By Kelly

I am forever amazed what you can find in Google image, there is something for everyone! (www.motifake.com)

This rather emotive headline is taken straight from the media release that graces our university homepage this week. In it,  an ecologist from the Crawford School of Public Policy discusses his views on all things marine: ocean acidification, over fishing and the loss of coral reefs due to climate change and pollution (both of which are human-induced, or are we denying our contribution to pollution as well?). So today I would like to give my opinion, on his opinion, and the use of hyperbole in the media.

To clarify, I am not at any point disagreeing that there is urgent need to direct funding into research and management plans that will help save our most precious resource (I mean the marine environment, not iron ore). I think the work is admirable. But to say,

“The world’s coral reefs have become a zombie ecosystem, neither dead nor truly alive, and are on a trajectory to collapse within a human generation”,

is a little melodramatic isn’t it? Without even finishing her PhD, she becomes a jaded scientist…

Perhaps I am mistaken but I was under the impression that while the evidence is compelling we are still not entirely sure how coral reef ecosystem will respond to ocean acidification. We are only just beginning to understand the physiological mechanisms behind coral calcification,  indeed there have been a number of studies in high-profile journals  just this year that demonstrate corals can continue to calcify, albeit at great energetic expense. Yes there will be a threshold, but we are not entirely sure where that is yet.  So to state,

“The scientific evidence for this is compelling and unequivocal, but there seems to be a collective reluctance to accept the logical conclusion — that there is no hope of saving the global coral reef ecosystem,”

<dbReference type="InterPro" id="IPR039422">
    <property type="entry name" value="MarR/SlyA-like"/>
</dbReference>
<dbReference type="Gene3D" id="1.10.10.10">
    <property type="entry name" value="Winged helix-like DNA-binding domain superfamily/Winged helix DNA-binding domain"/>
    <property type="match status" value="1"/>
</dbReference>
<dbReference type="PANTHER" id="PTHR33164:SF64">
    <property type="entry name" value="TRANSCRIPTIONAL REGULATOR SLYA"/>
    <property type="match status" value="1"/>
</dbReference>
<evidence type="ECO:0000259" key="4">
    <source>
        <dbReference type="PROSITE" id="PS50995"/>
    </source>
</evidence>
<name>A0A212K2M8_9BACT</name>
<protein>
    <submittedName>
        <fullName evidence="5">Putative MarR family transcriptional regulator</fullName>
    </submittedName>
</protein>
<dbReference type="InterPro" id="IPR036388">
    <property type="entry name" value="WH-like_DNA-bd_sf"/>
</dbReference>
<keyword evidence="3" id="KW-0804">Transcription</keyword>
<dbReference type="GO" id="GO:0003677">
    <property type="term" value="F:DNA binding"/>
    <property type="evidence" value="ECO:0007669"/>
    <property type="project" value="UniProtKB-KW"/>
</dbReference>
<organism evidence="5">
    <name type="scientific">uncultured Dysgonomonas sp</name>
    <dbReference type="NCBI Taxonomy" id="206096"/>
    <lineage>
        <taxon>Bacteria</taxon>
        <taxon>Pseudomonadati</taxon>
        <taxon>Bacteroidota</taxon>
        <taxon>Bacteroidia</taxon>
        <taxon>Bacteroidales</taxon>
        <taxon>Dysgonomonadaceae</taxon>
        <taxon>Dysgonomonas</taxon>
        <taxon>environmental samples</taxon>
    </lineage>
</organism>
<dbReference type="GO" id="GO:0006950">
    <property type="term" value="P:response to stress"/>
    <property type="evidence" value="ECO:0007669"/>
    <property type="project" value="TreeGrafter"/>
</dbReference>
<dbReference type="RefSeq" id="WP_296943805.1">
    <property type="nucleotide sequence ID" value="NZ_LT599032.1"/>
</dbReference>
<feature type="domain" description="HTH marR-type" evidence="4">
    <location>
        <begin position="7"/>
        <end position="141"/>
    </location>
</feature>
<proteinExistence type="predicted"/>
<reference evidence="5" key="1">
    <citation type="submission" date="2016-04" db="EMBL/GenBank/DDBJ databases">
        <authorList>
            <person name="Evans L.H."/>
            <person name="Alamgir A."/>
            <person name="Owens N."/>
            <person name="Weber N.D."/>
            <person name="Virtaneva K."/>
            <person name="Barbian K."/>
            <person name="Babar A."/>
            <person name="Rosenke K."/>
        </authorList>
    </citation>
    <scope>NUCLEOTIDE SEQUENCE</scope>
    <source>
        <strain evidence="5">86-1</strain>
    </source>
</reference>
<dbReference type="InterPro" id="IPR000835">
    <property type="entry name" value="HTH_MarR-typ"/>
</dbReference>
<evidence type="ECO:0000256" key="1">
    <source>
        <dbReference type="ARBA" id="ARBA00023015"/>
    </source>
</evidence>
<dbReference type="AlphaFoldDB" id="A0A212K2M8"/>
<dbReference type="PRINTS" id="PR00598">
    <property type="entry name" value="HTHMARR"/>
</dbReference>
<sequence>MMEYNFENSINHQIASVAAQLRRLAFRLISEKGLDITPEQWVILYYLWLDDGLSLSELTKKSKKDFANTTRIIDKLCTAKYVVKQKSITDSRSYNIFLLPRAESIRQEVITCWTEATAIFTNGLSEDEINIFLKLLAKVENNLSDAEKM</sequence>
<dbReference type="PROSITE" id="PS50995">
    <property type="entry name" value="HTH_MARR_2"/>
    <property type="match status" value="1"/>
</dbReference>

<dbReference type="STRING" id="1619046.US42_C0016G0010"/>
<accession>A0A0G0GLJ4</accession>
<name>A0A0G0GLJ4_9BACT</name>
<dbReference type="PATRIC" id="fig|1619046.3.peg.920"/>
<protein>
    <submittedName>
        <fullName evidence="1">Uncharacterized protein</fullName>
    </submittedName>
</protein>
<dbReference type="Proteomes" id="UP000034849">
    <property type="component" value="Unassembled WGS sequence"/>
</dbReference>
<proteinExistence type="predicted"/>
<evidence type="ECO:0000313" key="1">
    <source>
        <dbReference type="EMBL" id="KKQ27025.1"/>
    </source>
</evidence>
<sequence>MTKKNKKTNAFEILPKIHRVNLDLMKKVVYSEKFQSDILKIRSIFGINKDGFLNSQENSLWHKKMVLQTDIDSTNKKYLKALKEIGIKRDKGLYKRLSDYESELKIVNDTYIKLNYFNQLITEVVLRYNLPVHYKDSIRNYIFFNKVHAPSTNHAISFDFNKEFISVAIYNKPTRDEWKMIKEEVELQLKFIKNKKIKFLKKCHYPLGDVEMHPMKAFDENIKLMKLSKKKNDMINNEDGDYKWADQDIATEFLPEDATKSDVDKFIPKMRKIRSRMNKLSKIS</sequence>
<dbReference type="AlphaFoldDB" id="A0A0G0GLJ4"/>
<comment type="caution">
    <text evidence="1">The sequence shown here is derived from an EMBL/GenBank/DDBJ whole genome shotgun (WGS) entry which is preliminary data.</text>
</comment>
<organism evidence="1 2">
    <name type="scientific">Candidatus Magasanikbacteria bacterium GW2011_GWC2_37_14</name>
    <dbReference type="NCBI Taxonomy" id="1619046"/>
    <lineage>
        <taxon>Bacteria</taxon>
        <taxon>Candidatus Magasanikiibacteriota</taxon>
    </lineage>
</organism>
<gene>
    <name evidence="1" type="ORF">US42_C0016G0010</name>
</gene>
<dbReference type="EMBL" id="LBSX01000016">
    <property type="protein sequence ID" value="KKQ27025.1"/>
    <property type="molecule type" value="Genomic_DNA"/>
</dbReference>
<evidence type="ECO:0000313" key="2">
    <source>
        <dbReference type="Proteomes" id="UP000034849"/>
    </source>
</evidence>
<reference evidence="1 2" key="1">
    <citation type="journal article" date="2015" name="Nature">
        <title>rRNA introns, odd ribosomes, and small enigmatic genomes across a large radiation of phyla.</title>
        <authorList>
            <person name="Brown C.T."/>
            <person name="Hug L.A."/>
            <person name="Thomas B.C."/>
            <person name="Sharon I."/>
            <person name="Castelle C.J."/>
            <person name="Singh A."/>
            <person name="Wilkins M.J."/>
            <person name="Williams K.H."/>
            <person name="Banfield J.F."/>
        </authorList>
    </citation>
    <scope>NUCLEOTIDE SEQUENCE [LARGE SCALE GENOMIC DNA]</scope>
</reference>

again, I found it a little difficult to read, no hope? But that was before this which I found even more difficult to read,

“By persisting in the false belief that coral reefs have a future, we grossly misallocate the funds needed to cope with the fallout from their collapse. Money isn’t spent to study what to do after the reefs are gone.”

What? Did we just give up on even trying to save the reefs?

One of the problems with educating the general population on the committment we are presently making to altering our climate, is the enormity of the problem itself. If you don’t believe that anything can be done, then why not hide your head in the sand? What would be the point in collective action if there is no hope?

In particular I think my problem with parts of this discussion it that they are just not true. We still have so much to learn about the complexities, interactions and feedback mechanisms that  occur in coral reef ecosystems. We are funding  large-scale monitoring programs, and with each research project that contributes to our understanding of the physical, chemical and biological processes in coral reefs, our models become more refined. But now is not the time to give up!

In the government report “The Critical Decade“,  the sense of urgency behind implementing  change to avoid the most serious consequences of climate change is  clear. The message is rather bleak but the problem is not insurmountable. We have committed to a certain amount of irreversible climate change, however if we take serious action in this decade we can avoid the most serious consequences. And yes, we do need to fund climate adaptation but I don’t believe we need to start issuing an arsenal of anti-zombie weapons to the hundreds and thousands of tourists visiting the Great Barrier Reef each year…at least not just yet.

You can read the whole media release here or for the opinion piece published in The New York Times, click here.

Or you can read yesterday’s  beautiful piece written by an  Inuit girl, on how the earth is telling us that we are in peril. That made we want to take action, not throw in the towel.